For some inexplicable reason, Ive recently received several speaking invitations. Ive had to explain that I gave up public oratory a couple years ago.
Public speaking ranks just behind or just ahead of fear of flying in some polls as the most dreaded human experience. Stage fright in some degree is a universal affliction.
Because I was the best reader in the second grade, I was once chosen to read the Bible on stage at an assembly of the entire school first through 11th grades.
Looking out over the sea of faces, I panicked. My knees banged together in a juvenile version of the Charleston.
My mouth turned as dry as sandpaper. The pages of the Good Book fluttered as if rustled by a 60-mph gale. Halfway through the 23rd Psalm, deciding that everybody knew the outcome anyway, I scooted off the stage.
As editor of the Raleigh Times, I did my share of public speaking at civic clubs and other organizations, thanks to publisher Frank Daniels Jr.s edict: If youre invited, go.
I remember with a smile one occasion when it was obvious that I was the ox in the ditch last-minute replacement.
Before introducing me, the program chairman went to great lengths to express regret, if not outright dismay, over the scheduled speakers cancellation.
Finally, seemingly close to tears, he concluded lamely, So I present to you A.C. Snow, communist from the News and Observer-Raleigh Times who will speak to us now.
A common fault among many organizations is taking care of business ahead of the speaker, who twiddles his thumbs impatiently as guests are introduced and last meetings minutes, along with the results of the door-to-door light bulb sales, etc. are discussed.
Dan Rather, former CBS Evening News anchor, speaking at our national newspaper editors convention, once discussed the problem.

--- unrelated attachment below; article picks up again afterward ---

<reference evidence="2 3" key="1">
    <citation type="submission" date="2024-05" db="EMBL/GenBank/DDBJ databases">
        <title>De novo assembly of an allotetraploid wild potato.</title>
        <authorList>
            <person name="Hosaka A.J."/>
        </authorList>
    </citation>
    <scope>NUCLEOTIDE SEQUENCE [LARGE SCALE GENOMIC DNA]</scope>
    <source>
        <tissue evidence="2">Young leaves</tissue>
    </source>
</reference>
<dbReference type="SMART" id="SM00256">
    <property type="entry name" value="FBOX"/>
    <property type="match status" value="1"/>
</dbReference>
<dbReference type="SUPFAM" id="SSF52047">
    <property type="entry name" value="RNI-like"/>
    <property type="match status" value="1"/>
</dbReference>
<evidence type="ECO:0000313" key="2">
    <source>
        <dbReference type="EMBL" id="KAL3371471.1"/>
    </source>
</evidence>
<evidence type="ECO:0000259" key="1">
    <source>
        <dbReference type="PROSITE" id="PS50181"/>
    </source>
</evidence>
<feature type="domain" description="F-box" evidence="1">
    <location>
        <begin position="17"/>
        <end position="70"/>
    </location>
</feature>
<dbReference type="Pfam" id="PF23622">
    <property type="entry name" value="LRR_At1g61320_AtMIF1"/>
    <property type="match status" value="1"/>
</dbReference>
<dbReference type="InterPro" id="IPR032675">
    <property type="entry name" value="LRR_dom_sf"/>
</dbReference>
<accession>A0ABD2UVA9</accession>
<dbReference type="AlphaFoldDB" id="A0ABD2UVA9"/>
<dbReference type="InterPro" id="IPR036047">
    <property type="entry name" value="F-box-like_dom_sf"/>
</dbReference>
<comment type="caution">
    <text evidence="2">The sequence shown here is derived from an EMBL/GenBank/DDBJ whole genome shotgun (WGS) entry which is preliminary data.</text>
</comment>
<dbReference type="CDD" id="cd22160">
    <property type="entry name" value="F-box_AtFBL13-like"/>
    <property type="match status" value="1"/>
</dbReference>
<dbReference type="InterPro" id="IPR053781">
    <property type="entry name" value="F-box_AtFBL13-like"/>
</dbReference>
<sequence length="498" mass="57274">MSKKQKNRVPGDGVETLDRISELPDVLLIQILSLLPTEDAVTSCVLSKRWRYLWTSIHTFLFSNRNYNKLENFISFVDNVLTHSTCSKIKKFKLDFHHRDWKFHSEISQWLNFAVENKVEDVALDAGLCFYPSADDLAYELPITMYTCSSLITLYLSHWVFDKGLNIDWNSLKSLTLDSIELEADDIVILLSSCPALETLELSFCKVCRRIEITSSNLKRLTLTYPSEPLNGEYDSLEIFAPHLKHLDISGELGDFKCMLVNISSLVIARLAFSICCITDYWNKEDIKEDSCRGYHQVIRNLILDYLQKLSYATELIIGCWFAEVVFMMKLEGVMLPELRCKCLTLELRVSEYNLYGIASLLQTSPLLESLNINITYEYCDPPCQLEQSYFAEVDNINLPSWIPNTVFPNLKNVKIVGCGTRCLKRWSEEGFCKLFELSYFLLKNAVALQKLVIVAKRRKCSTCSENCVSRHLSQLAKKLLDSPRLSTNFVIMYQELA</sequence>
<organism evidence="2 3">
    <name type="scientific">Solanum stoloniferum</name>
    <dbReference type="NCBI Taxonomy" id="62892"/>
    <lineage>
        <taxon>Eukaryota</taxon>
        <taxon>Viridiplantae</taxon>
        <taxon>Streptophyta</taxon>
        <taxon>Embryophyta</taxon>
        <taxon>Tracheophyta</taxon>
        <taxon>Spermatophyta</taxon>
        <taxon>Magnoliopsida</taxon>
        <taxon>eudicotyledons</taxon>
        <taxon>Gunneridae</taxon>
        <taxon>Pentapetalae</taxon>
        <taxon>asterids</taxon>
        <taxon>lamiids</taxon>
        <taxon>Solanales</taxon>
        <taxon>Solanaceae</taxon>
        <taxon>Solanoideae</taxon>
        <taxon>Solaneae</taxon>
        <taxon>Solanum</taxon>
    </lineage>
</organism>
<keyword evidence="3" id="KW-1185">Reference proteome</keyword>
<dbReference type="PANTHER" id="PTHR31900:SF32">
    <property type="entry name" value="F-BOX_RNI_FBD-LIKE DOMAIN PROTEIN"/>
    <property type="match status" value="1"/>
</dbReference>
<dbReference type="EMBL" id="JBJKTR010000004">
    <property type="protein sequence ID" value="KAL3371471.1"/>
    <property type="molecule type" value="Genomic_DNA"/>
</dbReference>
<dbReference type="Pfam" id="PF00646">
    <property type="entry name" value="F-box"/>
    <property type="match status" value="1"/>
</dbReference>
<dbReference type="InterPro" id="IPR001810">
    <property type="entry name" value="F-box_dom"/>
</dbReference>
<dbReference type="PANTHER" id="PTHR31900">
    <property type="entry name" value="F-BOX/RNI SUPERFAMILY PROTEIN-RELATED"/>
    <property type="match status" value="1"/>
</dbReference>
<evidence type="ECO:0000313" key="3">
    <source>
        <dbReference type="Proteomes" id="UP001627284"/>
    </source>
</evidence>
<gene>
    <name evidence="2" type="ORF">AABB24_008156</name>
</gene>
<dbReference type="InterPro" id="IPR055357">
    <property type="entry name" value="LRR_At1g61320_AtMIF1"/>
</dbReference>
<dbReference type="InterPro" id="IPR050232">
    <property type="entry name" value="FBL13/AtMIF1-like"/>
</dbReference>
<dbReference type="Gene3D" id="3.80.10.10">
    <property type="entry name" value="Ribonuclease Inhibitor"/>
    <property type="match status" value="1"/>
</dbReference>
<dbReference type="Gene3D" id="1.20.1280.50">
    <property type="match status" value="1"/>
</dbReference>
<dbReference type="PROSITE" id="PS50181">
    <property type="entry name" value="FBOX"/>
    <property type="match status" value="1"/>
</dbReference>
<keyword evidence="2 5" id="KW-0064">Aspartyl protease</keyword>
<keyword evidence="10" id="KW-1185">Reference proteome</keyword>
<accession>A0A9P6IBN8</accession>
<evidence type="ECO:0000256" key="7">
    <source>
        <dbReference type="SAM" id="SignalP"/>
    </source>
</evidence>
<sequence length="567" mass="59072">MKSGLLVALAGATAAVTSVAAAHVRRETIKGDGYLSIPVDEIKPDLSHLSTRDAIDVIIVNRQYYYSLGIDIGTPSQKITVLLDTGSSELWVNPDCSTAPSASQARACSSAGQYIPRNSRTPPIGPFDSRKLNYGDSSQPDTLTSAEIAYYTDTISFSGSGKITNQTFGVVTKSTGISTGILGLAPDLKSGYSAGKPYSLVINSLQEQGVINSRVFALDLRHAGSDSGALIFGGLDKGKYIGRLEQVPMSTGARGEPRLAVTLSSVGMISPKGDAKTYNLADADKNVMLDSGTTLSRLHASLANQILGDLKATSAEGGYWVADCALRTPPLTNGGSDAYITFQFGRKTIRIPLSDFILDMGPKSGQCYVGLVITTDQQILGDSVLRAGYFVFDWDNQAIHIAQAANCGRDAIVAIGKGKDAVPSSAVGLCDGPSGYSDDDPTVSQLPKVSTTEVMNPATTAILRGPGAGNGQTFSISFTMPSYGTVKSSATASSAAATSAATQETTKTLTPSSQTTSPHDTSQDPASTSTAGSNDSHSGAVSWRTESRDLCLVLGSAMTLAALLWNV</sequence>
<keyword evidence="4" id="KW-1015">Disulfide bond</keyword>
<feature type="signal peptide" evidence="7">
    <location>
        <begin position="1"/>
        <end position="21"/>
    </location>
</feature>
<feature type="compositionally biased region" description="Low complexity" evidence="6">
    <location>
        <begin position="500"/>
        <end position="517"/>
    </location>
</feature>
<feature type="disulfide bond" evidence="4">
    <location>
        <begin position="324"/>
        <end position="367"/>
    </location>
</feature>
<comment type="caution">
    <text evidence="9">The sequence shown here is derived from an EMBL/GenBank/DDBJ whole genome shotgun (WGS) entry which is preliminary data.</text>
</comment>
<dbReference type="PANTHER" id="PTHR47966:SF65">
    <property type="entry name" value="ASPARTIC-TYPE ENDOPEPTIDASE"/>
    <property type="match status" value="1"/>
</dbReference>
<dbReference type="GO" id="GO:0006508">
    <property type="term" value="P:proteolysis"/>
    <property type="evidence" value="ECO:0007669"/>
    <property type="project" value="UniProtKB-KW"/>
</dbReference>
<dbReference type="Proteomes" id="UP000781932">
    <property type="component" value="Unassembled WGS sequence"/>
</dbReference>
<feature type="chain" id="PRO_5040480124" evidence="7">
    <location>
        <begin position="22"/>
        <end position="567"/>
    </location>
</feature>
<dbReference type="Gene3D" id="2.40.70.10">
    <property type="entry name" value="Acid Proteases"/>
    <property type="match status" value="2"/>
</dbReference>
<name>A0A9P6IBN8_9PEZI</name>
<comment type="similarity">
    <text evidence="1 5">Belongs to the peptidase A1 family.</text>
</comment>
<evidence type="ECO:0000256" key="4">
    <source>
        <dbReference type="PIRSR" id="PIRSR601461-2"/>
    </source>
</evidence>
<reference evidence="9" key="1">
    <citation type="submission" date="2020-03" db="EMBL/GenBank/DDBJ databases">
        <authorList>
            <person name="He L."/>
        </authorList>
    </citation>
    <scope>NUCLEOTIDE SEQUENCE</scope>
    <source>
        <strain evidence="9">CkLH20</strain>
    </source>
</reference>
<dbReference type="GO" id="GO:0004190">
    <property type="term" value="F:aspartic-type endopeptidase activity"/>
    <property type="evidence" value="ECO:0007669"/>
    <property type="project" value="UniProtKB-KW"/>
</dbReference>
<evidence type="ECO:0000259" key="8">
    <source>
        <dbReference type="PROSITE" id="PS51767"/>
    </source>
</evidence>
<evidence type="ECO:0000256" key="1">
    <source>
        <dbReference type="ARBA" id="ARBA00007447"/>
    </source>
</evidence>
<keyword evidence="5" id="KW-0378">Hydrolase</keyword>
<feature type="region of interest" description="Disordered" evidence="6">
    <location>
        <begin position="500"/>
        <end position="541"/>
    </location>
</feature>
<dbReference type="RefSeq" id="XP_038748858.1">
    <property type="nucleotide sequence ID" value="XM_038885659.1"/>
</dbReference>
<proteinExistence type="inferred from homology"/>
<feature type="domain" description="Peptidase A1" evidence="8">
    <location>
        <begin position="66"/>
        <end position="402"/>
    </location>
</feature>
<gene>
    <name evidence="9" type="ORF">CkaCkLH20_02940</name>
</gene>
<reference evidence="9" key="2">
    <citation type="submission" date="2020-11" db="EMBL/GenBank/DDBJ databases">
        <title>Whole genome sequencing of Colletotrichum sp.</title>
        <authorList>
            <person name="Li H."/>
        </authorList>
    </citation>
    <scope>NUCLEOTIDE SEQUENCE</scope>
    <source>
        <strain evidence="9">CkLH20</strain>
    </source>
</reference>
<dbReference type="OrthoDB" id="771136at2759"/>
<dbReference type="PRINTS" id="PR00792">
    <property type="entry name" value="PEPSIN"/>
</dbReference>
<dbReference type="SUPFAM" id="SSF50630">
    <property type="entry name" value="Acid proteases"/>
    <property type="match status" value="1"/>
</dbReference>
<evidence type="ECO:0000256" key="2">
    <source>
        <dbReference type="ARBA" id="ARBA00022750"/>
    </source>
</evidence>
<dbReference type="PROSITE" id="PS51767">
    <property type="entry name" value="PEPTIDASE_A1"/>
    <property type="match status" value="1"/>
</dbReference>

While on his first job at a small radio station in Texas, he was invited to address a local civic club. He spent hours preparing his remarks.
At the meeting, he waited and waited to be called to the lectern as one event after another transpired. Members kept drifting out until only one fellow remained.
Irritated and disappointed, Rather gave his speech anyway. At its conclusion, the lone listener applauded heartily.
Rather thanked the man enthusiastically for remaining to hear him speak, whereupon the fellow said, Dont flatter yourself, mister. Im the next speaker.
For me, the question and answer period is often a speechs most enjoyable part. It wasnt, though, at a speech I once attended on the NCSU campus.
The speaker had gone on too long and the hour was late. When he called for questions, the audience had none. He repeated the invitation for queries. Silence.
Exasperated, he said, You mean Ive come this far to share with you my thoughts and research and not one of you has a single question?
At last, a student seated near me raised his hand.
Yes? the speaker said eagerly.
How far did you come? the young fellow asked.
At this point, the program chairman thanked the speaker, praised him for his enlightening remarks, and bade everybody good night.
An amusing incident occurred when I stopped at a Rocky Mount service station to ask for directions to Barton College, where I was to speak.
Do you live here? I asked a woman sitting in the station.
When she replied that she did not, I explained that I needed directions to the college.
Oh, I can tell you that, she said brightly. I thought you meant did I live here at the station, which I dont. I just came in for an oil change.
Although Im no accomplished speaker, Ive enjoyed traveling across Eastern North Carolina speaking to an assortment of organizations.
Who doesnt relish applause, earned or not? Who doesnt enjoy the handshakes and the take-home compliments, the sense of satisfaction in making acquaintances who in most cases a speaker may never see again?
An occasional standing ovation must be the equivalent to the high a quarterback feels after an 80-yard run for a touchdown. Except theres no spiking of the ball.
Snow: 919-836-5636 or firstname.lastname@example.org